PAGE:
['bar', 'beep', 'ding', 'foo', 'sha', 'ka']

If keyword arguments are used, no order to the new items is implied, but it otherwise works as expected.

>>> d.update(left='hook', right='jab')
>>> len(d)
8
>>> d['left']
'hook'

pop needs to update the length, and maintain the order.

>>> d.pop('sha')
'zam'
>>> d.pop('ka')
'pow'
>>> d.pop('left')
'hook'
>>> d.pop('right')
'jab'
>>> len(d)
4
>>> d.keys()
['bar', 'beep', 'ding', 'foo']

…except when it doesn’t.

>>> d.pop('nonexistent')
Traceback (most recent call last):
...
KeyError: 'nonexistent'
>>> d.pop('nonexistent', 42)
42
>>> len(d)
4

setdefault also sometimes needs to update the length.

>>> len(d)
4
>>> d.setdefault('newly created', 'value')
'value'
>>> d['newly created']
'value'
>>> len(d)
5
>>> d.keys()
['bar', 'beep', 'ding', 'foo', 'newly created']
>>> d.setdefault('newly created', 'other')
'value'
>>> d['newly created']
'value'
>>> len(d)
5
>>> del d['newly created'] # set things back to the way they were...

keys, values and items return normal Python lists. Because of the underlying BTree, these are always in sort order of the keys.

>>> d.keys()
['bar', 'beep', 'ding', 'foo']
>>> d.values()
['moo', 'beep', 'dong', 'bar']
>>> d.items()
[('bar', 'moo'), ('beep', 'beep'), ('ding', 'dong'), ('foo', 'bar')]

However, efficient iterators are available via the iter methods:

>>> iter(d)
<iterator object at ...>
>>> d.iterkeys()
<iterator object at ...>
>>> d.iteritems()
<generator object at ...>
>>> d.itervalues()
<generator object at ...>

popitem removes an item from the dict and returns a key-value pair:

>>> len(d)
4
>>> d.popitem()
('bar', 'moo')
>>> len(d)
3

The copy method creates a copy of a Dict:

>>> c = d.copy()
>>> c.items() == d.items()
True

However we don’t support comparison, except for identity, because of cowardice:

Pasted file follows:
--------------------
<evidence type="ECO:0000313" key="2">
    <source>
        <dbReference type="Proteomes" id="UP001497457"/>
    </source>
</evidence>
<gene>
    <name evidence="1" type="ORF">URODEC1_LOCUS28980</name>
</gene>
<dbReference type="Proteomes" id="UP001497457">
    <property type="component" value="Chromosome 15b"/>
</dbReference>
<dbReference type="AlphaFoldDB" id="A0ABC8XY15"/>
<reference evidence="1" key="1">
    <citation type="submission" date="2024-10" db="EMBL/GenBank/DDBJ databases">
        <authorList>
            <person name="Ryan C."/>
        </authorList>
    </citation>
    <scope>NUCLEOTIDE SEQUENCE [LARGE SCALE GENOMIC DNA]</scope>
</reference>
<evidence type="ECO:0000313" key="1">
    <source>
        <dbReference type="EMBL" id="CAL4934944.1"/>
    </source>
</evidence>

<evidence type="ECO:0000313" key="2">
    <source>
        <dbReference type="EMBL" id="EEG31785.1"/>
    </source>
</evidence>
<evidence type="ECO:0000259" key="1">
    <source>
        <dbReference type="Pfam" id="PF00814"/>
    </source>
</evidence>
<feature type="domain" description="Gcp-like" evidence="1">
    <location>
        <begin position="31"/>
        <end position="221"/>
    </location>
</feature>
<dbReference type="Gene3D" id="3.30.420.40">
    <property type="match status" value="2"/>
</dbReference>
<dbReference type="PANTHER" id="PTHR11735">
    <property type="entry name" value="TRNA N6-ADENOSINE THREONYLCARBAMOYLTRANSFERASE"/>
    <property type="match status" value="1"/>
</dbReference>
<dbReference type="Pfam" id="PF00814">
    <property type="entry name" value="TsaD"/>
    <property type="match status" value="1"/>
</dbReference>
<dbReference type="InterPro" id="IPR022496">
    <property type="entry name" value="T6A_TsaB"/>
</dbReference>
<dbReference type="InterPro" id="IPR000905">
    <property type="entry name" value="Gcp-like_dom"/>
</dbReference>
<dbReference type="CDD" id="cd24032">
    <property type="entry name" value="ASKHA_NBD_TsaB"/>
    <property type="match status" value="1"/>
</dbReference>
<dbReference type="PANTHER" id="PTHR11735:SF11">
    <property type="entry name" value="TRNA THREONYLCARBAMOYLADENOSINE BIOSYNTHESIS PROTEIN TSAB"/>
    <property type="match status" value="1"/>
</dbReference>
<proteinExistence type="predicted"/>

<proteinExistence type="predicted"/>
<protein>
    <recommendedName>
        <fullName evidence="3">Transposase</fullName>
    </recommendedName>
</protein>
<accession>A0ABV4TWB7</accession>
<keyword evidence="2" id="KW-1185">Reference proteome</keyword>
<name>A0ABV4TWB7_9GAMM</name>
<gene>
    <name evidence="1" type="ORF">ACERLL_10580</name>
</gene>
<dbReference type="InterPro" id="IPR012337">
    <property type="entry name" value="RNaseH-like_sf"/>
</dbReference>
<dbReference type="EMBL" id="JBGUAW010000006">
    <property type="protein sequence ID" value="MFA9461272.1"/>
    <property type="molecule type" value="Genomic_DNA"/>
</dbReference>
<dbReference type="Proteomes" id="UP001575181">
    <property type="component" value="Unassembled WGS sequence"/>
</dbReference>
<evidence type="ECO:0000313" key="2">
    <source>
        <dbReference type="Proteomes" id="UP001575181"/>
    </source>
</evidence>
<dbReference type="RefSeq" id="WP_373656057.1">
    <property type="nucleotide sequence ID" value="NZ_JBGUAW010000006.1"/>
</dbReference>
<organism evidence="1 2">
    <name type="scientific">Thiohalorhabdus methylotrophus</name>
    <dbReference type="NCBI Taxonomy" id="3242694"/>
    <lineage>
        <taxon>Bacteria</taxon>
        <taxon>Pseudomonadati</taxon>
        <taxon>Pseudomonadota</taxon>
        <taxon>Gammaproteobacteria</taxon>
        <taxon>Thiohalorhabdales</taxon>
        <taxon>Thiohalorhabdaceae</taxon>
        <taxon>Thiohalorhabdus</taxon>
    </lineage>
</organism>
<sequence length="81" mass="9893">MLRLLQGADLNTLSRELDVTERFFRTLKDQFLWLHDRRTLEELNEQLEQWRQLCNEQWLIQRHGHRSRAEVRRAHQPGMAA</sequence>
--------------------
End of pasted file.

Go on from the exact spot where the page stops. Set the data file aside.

>>> c == d
False
>>> OrderedDict() == {}
False
>>> d == d
True

clear removes all the keys from the dict:

>>> d.clear()
>>> d.keys()
[]
>>> len(d)
0

The rest of the dict methods are delegated to the underlying BTree:

>>> c.has_key('beep')
True
>>> 'BEEP' in c
False
>>> c.get('nonexistent', 'default')
'default'

Subclassing

For easy subclassing, the ordered dict is intended to have three important characteristics:

  • All addition is done with __setitem__ so overriding it will control addition.
  • All removal is done with either pop or clear so overriding these methods will control removal.
  • Calling __init__ without passing an argument will not try to access the update method.

Let’s demonstrate these with a quick subclass.

>>> class Demo(OrderedDict):
...     def __setitem__(self, key, value):
...         print '__setitem__', key, value
...         super(Demo, self).__setitem__(key, value)
...     def pop(self, key, *args):
...         print 'pop', key, args and arg[0] or '---'
...         return super(Demo, self).pop(key, *args)
...     def update(self, *args, **kwargs):
...         print 'update'
...         super(Demo, self).update(*args, **kwargs)
...     def clear(self):
...         print 'clear'
...         super(Demo, self).clear()
...
>>> demo1 = Demo()
>>> demo2 = Demo([['foo', 'bar'], ['bing', 'baz']], sha='zam')
update
__setitem__ foo bar
__setitem__ bing baz
__setitem__ sha zam
>>> demo2.setdefault('babble')
__setitem__ babble None
>>> del demo2['bing']
pop bing ---
>>> demo2.popitem()
pop babble ---
('babble', None)
>>> demo2.clear()
clear

Regression tests

When setting an item that’s already in the dict, the length is not increased:

>>> d.clear()
>>> d['foo'] = 'bar'
>>> d['foo'] = 'baz'
>>> len(d)
1

Legacy tests

Old databases may need to find something importable from zc.dict.ordered.

>>> from zc.dict.ordered import OrderedDict as Olde
>>> Olde is OrderedDict
True